A scalable RPC library for Erlang-VM based languages
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gen_rpc: A scalable RPC library for Erlang-VM based languages


Build Dependencies

To build this project you need to have the following:

  • Erlang/OTP >= 19.1

  • git >= 1.7

  • GNU make >= 3.80

  • rebar3 >= 3.2


Getting started with gen_rpc is easy. First, add the appropriate dependency line to your rebar.config:

{deps, [
    {gen_rpc, {git, "https://github.com/priestjim/gen_rpc.git", {branch, "master"}}}

Or if you're using hex.pm/rebar3:

{deps [
    {gen_rpc, "~> 2.0"}

Or if you're using Elixir/Mix:

def project do
    deps: [
      {:gen_rpc, "~> 2.0"}

Then, add gen_rpc as a dependency application to your .app.src/.app file:

{application, my_app, [
    {applications, [kernel, stdlib, gen_rpc]}

Or your mix.exs file:

def application do
  applications: [:gen_rpc]

Finally, start a couple of nodes to test it out:

(my_app@> gen_rpc:call('other_node@', erlang, node, []).


gen_rpc implements only the subset of the functions of the rpc library that make sense for the problem it's trying to solve. The library's function interface and return values is 100% compatible with rpc with only one addition: Error return values include {badrpc, Error} for RPC-based errors but also {badtcp, Error} for TCP-based errors.

For more information on what the functions below do, run erl -man rpc.

Functions exported

  • call(NodeOrNodeAndKey, Module, Function, Args) and call(NodeOrNodeAndKey, Module, Function, Args, Timeout): A blocking synchronous call, in the gen_server fashion.

  • cast(NodeOrNodeAndKey, Module, Function, Args): A non-blocking fire-and-forget call.

  • async_call(NodeOrNodeAndKey, Module, Function, Args), yield(Key), nb_yield(Key) and nb_yield(Key, Timeout): Promise-based calls. Make a call with async_call and retrieve the result asynchronously, when you need it with yield or nb_yield.

  • multicall(Module, Function, Args), multicall(Nodes, Module, Function, Args), multicall(Module, Function, Args, Timeout) and multicall(NodesOrNodesWithKeys, Module, Function, Args, Timeout): Multi-node version of the call function.

  • abcast(NodesOrNodesWithKeys, Name, Msg) and abcast(Name, Msg): An asynchronous broadcast function, sending the message Msg to the named process Name in all the nodes in NodesOrNodesWithKeys.

  • sbcast(NodesOrNodesWithKeys, Name, Msg) and sbcast(Name, Msg): A synchronous broadcast function, sending the message Msg to the named process Name in all the nodes in NodesOrNodesWithKeys. Returns the nodes in which the named process is alive and the nodes in which it isn't.

  • eval_everywhere(Module, Function, Args) and eval_everywhere(NodesOrNodesWithKeys, Module, Function, Args): Multi-node version of the cast function.

Per-Key Sharding

gen_rpc supports multiple outgoing connections per node using a key of arbitrary type to differentiate between connections. To leverage this feature, replace Node in your calls (single-node and multi-node alike) with {Node, Key}. The Key is hashed using erlang:phash2/1, attached to the client process name and a new connection is initiated.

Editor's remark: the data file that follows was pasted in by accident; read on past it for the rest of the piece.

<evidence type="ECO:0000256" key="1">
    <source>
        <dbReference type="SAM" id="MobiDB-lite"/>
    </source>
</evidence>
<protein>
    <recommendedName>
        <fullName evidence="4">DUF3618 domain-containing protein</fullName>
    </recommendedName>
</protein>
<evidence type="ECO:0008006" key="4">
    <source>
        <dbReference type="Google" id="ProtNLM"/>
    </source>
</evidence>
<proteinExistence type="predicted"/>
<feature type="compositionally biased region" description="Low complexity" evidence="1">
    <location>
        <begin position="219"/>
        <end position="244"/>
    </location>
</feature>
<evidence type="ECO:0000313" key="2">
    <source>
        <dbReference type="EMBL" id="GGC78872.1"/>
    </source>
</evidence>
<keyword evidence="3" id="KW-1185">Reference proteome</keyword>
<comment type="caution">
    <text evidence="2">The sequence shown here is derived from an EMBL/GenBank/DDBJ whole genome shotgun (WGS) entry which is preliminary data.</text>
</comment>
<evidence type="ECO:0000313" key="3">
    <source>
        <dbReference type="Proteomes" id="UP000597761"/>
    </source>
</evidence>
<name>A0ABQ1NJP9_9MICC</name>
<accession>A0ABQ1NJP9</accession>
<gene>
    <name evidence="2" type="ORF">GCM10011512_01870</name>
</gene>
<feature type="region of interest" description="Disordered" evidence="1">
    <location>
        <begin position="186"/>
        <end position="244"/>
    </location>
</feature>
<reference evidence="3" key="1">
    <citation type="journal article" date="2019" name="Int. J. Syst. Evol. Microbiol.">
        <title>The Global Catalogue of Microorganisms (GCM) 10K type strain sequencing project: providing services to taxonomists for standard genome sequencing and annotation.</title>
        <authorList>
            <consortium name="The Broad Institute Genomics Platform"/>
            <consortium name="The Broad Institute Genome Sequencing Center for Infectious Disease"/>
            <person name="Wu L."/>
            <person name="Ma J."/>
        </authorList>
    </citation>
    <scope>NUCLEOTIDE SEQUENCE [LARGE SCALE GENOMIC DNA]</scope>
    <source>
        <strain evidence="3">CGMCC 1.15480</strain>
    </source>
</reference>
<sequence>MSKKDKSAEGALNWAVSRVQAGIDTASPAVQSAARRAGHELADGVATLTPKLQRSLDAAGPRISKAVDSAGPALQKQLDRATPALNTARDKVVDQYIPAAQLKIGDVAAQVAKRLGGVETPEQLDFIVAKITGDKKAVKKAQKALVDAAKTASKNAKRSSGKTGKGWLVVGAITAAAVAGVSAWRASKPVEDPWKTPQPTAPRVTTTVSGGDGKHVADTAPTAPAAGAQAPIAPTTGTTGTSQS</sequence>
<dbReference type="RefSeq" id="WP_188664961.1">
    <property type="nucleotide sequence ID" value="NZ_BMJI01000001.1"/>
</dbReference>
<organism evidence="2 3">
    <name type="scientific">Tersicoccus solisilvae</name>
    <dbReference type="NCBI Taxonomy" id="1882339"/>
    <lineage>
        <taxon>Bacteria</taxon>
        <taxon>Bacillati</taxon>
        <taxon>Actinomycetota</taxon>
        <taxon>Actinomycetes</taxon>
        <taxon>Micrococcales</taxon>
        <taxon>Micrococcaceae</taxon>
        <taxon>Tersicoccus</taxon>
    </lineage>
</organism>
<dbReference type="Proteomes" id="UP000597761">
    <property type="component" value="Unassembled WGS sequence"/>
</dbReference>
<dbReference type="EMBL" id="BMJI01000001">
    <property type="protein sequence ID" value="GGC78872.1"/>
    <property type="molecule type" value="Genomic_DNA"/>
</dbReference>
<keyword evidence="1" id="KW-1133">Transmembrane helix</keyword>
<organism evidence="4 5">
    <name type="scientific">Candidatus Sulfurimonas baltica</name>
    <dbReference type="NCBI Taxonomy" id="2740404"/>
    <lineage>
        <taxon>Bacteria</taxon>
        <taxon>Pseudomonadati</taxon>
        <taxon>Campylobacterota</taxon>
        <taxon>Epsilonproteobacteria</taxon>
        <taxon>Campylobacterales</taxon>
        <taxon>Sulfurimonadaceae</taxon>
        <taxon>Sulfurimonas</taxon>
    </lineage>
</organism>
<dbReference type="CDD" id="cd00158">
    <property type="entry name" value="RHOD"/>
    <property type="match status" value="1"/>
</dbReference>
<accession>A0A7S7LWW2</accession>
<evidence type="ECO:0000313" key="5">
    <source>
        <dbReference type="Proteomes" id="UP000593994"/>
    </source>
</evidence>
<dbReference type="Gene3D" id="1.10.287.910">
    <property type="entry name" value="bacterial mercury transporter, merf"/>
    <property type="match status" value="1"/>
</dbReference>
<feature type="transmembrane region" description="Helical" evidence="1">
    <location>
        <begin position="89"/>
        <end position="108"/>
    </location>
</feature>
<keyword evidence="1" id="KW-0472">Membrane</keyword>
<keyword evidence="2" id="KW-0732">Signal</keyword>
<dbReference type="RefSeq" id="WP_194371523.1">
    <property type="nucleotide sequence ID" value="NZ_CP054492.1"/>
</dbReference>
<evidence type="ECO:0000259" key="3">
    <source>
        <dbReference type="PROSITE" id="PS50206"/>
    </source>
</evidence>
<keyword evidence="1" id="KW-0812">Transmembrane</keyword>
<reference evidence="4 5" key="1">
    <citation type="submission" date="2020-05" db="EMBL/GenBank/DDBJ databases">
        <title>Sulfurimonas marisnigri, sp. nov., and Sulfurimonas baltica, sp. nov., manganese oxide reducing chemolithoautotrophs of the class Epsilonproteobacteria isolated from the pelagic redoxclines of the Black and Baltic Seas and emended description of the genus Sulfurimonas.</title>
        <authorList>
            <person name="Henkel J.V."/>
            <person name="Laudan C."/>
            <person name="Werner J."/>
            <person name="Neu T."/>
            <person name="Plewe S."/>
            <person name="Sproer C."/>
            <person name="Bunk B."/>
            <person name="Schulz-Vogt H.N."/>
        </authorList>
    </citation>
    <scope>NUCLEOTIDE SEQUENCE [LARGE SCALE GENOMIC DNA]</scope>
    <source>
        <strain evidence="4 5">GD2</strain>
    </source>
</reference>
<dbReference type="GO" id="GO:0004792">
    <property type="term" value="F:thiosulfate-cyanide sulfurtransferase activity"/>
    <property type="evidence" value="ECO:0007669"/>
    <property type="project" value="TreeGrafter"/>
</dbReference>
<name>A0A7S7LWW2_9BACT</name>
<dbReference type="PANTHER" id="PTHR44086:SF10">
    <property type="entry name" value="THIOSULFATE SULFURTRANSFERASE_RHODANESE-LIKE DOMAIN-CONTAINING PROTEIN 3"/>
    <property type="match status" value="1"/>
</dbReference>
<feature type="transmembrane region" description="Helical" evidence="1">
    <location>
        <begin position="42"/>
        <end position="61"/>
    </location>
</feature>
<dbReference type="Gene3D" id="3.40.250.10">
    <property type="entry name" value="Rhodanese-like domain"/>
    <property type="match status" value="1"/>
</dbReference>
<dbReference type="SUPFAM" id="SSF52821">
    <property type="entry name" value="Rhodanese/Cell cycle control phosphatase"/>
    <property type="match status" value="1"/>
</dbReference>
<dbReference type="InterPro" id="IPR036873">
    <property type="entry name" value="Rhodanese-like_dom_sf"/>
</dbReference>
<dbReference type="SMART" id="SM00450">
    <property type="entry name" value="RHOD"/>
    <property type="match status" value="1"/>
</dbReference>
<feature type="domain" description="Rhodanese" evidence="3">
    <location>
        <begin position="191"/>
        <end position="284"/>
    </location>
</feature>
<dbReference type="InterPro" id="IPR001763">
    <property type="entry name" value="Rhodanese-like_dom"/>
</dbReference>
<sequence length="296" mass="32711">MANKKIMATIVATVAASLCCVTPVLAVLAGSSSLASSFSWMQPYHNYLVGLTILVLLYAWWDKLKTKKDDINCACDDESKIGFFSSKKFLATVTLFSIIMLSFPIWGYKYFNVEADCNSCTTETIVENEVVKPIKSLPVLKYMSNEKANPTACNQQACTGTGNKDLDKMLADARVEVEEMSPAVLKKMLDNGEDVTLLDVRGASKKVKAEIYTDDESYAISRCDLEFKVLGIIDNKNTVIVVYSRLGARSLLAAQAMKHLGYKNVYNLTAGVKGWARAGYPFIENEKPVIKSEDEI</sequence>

Attention: When using functions that call gen_rpc:nodes/0 implicitly (such as gen_rpc:multicall/3), the channels used to communicate to the nodes are the keyless ones. To leverage the sharded functionality, pre-create your {Node, Key} lists and pass them as the node list in the multi-node function.

Module version control

gen_rpc supports executing RPC calls on remote nodes that are running only specific module versions. To leverage that feature, in place of Module in the section above, use {Module, Version}. If the remote module is not on the version requested a {badrpc,incompatible] will be returned.

Application settings

  • tcp_server_port: The plain TCP port gen_rpc will use for incoming connections or false if you do not want plain TCP enabled.

  • tcp_client_port: The plain TCP port gen_rpc will use for outgoing connections.

  • ssl_server_port: The port gen_rpc will use for incoming SSL connections or false if you do not want SSL enabled.

  • ssl_client_port: The port gen_rpc will use for outgoing SSL connections.

  • ssl_server_options and ssl_client_options: Settings for the ssl interface that gen_rpc will use to connect to a remote gen_rpc server.

  • default_client_driver: The default driver gen_rpc is going to use to connect to remote gen_rpc nodes. It should be either tcp or ssl.

  • client_config_per_node: A map of Node => {Driver, Port} or Node => Port that instructs gen_rpc on the Port and/or Driver to use when connecting to a Node. If you prefer to use an external discovery service to map Nodes to {Driver, Port} tuples, instead of the map, you'll need to define a {Module, Function} tuple instead with a function that takes the Node as its single argument, consumes the external discovery service and returns a {Driver, Port} tuple.

  • rpc_module_control: Set it to blacklist to define a list of modules that will not be exposed to gen_rpc or to whitelist to define the list of modules that will be exposed to gen_rpc. Set it to disabled to disable this feature.

  • rpc_module_list: The list of modules that are going to be blacklisted or whitelisted.

  • authentication_timeout: Default timeout for the authentication state of an incoming connection in milliseconds. Used to protect against half-open connections in a DoS attack.